When the COVID-19 pandemic caught school systems nationwide off guard, educators and students alike were forced to pivot to a new remote learning reality as mass shutdowns and social distancing measures kept schools closed for in-person learning.
“Most people didn’t have a plan for COVID, so they developed one on the fly,” said Amy McLaughlin, program director for cybersecurity for the Consortium for School Networking. “In a disaster, you have to focus on the top priorities, because you can’t do all the things you normally do.”
Now that schools have been there, however, what lessons can they adapt for future disasters such as wildfires, hurricanes, water crises and blizzards? Experts recommend these seven best practices.
Create a district response team
School systems should create a district-level team in charge of devising emergency plans, McLaughlin said.
This team should include individuals representing administration, instruction, technology, communications, food services, human resources and finance. The team should have at least two people for each role, so if one is sick or out of state, another can step in, she added.
Ensure continuity of learning
School districts should make sure they can quickly switch to remote learning during an emergency if needed, McLaughlin said.
To do so, technology must become an integral component of everyday learning, so it’s not something foreign that gets pulled out only during emergencies, said Joseph South, chief learning officer for the International Society for Technology in Education. The percentage of school districts issuing digital learning devices to all middle and high school students increased from about 66% in 2019 to 90% in 2022. And for elementary school kids, the figure went from 42% in 2019 to 84% in 2022, according to data from EdWeek Research Center.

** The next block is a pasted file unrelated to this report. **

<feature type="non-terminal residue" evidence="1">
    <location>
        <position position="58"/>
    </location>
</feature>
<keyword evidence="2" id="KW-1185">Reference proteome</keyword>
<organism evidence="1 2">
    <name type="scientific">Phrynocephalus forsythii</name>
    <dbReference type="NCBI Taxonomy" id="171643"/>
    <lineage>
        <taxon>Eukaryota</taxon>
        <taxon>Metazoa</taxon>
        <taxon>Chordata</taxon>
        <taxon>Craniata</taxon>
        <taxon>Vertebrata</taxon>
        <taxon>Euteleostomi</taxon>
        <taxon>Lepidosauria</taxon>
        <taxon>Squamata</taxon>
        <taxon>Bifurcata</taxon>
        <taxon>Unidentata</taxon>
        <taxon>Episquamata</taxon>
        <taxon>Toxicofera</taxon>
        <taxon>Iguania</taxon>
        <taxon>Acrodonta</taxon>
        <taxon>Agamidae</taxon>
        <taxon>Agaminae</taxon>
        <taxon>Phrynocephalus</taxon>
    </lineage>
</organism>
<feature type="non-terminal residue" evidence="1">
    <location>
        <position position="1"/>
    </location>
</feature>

It’s important to acknowledge that despite the increase of 1:1 learning device programs, “equity as access to technology is still a big issue,” South said.
Additionally, support for English language learners is lagging, though multilingual learning management systems and educational resources are becoming increasingly available, he said.
If students don’t have access to remote learning due to issues like a lack of devices or online connectivity, districts can identify alternative locations for schooling, perhaps setting up morning and evening class rotations if space is an issue, McLaughlin said.
Most school districts probably wouldn’t be able to adapt teaching to include students in emergency shelters, South said. “But for disruptions that only require the students to be at home, that’s the kind of disruption that schools can plan well for and resource for, and should be able to handle.”
Safeguard the basics — from child nutrition to payroll
Ensuring students continue to have access to free and reduced-price lunches during an emergency is very important, “because kids who are hungry can’t learn,” McLaughin said.
Emergency plans could identify staff members who can help bag lunches for families to pick up at a predetermined location, or that school buses can drop off to families, she said.
Another important component is payroll, because staff members must be able to take care of their own needs during emergencies, McLaughlin said.